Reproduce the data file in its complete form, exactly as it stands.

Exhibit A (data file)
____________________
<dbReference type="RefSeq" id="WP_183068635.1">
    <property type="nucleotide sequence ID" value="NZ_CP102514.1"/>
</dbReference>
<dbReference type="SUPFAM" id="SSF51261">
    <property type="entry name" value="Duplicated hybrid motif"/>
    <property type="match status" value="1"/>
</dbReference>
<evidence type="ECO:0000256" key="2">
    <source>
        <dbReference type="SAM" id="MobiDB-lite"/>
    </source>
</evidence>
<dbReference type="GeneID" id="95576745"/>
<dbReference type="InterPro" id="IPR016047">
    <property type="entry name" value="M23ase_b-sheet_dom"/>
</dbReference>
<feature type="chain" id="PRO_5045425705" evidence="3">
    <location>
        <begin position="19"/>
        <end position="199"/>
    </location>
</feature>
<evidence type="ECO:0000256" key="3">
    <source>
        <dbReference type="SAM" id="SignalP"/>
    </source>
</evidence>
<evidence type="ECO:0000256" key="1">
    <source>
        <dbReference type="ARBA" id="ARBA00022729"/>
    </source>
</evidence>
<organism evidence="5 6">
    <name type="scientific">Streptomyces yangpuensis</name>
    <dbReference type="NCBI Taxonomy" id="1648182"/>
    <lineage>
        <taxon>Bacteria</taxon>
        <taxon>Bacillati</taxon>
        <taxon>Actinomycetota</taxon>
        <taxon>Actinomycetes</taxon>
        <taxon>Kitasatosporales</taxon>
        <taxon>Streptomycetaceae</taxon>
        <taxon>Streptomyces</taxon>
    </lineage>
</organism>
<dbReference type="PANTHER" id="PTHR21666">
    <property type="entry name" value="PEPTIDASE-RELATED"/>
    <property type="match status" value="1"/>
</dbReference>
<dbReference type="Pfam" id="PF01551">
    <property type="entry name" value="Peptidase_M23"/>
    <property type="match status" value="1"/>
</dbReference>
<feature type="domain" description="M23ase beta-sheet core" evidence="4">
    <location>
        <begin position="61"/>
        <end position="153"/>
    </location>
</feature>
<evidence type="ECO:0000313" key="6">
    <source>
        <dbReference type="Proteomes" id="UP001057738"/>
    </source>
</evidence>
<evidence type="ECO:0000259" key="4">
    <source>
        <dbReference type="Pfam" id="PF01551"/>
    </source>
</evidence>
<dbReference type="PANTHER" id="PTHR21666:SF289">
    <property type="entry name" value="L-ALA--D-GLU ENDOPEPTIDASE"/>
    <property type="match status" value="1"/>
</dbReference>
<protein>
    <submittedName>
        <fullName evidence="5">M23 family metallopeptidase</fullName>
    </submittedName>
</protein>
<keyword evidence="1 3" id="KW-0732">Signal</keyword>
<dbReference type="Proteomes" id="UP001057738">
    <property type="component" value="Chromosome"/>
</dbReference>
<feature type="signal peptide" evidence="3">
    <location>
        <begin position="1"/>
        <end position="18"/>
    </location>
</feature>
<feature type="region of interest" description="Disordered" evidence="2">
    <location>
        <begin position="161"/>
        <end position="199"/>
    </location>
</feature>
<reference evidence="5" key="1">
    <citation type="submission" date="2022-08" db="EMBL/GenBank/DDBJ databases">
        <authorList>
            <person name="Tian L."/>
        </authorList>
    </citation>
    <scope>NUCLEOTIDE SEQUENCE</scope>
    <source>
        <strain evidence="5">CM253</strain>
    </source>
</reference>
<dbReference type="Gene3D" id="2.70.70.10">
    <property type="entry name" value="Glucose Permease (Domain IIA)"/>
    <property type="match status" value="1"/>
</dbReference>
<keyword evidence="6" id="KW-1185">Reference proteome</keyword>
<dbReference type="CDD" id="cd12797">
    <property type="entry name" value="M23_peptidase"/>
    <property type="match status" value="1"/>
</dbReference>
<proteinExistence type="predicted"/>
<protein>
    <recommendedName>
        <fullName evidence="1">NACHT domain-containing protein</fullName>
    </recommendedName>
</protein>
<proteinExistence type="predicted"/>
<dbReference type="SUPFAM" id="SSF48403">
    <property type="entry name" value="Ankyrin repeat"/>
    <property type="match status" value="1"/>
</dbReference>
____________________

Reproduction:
<dbReference type="RefSeq" id="WP_183068635.1">
    <property type="nucleotide sequence ID" value="NZ_CP102514.1"/>
</dbReference>
<dbReference type="SUPFAM" id="SSF51261">
    <property type="entry name" value="Duplicated hybrid motif"/>
    <property type="match status" value="1"/>
</dbReference>
<evidence type="ECO:0000256" key="2">
    <source>
        <dbReference type="SAM" id="MobiDB-lite"/>
    </source>
</evidence>
<dbReference type="GeneID" id="95576745"/>
<dbReference type="InterPro" id="IPR016047">
    <property type="entry name" value="M23ase_b-sheet_dom"/>
</dbReference>
<feature type="chain" id="PRO_5045425705" evidence="3">
    <location>
        <begin position="19"/>
        <end position="199"/>
    </location>
</feature>
<evidence type="ECO:0000256" key="3">
    <source>
        <dbReference type="SAM" id="SignalP"/>
    </source>
</evidence>
<evidence type="ECO:0000256" key="1">
    <source>
        <dbReference type="ARBA" id="ARBA00022729"/>
    </source>
</evidence>
<organism evidence="5 6">
    <name type="scientific">Streptomyces yangpuensis</name>
    <dbReference type="NCBI Taxonomy" id="1648182"/>
    <lineage>
        <taxon>Bacteria</taxon>
        <taxon>Bacillati</taxon>
        <taxon>Actinomycetota</taxon>
        <taxon>Actinomycetes</taxon>
        <taxon>Kitasatosporales</taxon>
        <taxon>Streptomycetaceae</taxon>
        <taxon>Streptomyces</taxon>
    </lineage>
</organism>
<dbReference type="PANTHER" id="PTHR21666">
    <property type="entry name" value="PEPTIDASE-RELATED"/>
    <property type="match status" value="1"/>
</dbReference>
<dbReference type="Pfam" id="PF01551">
    <property type="entry name" value="Peptidase_M23"/>
    <property type="match status" value="1"/>
</dbReference>
<feature type="domain" description="M23ase beta-sheet core" evidence="4">
    <location>
        <begin position="61"/>
        <end position="153"/>
    </location>
</feature>
<evidence type="ECO:0000313" key="6">
    <source>
        <dbReference type="Proteomes" id="UP001057738"/>
    </source>
</evidence>
<evidence type="ECO:0000259" key="4">
    <source>
        <dbReference type="Pfam" id="PF01551"/>
    </source>
</evidence>
<dbReference type="PANTHER" id="PTHR21666:SF289">
    <property type="entry name" value="L-ALA--D-GLU ENDOPEPTIDASE"/>
    <property type="match status" value="1"/>
</dbReference>
<protein>
    <submittedName>
        <fullName evidence="5">M23 family metallopeptidase</fullName>
    </submittedName>
</protein>
<keyword evidence="1 3" id="KW-0732">Signal</keyword>
<dbReference type="Proteomes" id="UP001057738">
    <property type="component" value="Chromosome"/>
</dbReference>
<feature type="signal peptide" evidence="3">
    <location>
        <begin position="1"/>
        <end position="18"/>
    </location>
</feature>
<feature type="region of interest" description="Disordered" evidence="2">
    <location>
        <begin position="161"/>
        <end position="199"/>
    </location>
</feature>
<reference evidence="5" key="1">
    <citation type="submission" date="2022-08" db="EMBL/GenBank/DDBJ databases">
        <authorList>
            <person name="Tian L."/>
        </authorList>
    </citation>
    <scope>NUCLEOTIDE SEQUENCE</scope>
    <source>
        <strain evidence="5">CM253</strain>
    </source>
</reference>
<dbReference type="Gene3D" id="2.70.70.10">
    <property type="entry name" value="Glucose Permease (Domain IIA)"/>
    <property type="match status" value="1"/>
</dbReference>
<keyword evidence="6" id="KW-1185">Reference proteome</keyword>
<dbReference type="CDD" id="cd12797">
    <property type="entry name" value="M23_peptidase"/>
    <property type="match status" value="1"/>
</dbReference>
<proteinExistence type="predicted"/>
<protein>
    <recommendedName>
        <fullName evidence="1">NACHT domain-containing protein</fullName>
    </recommendedName>
</protein>
<proteinExistence type="predicted"/>
<dbReference type="SUPFAM" id="SSF48403">
    <property type="entry name" value="Ankyrin repeat"/>
    <property type="match status" value="1"/>
</dbReference>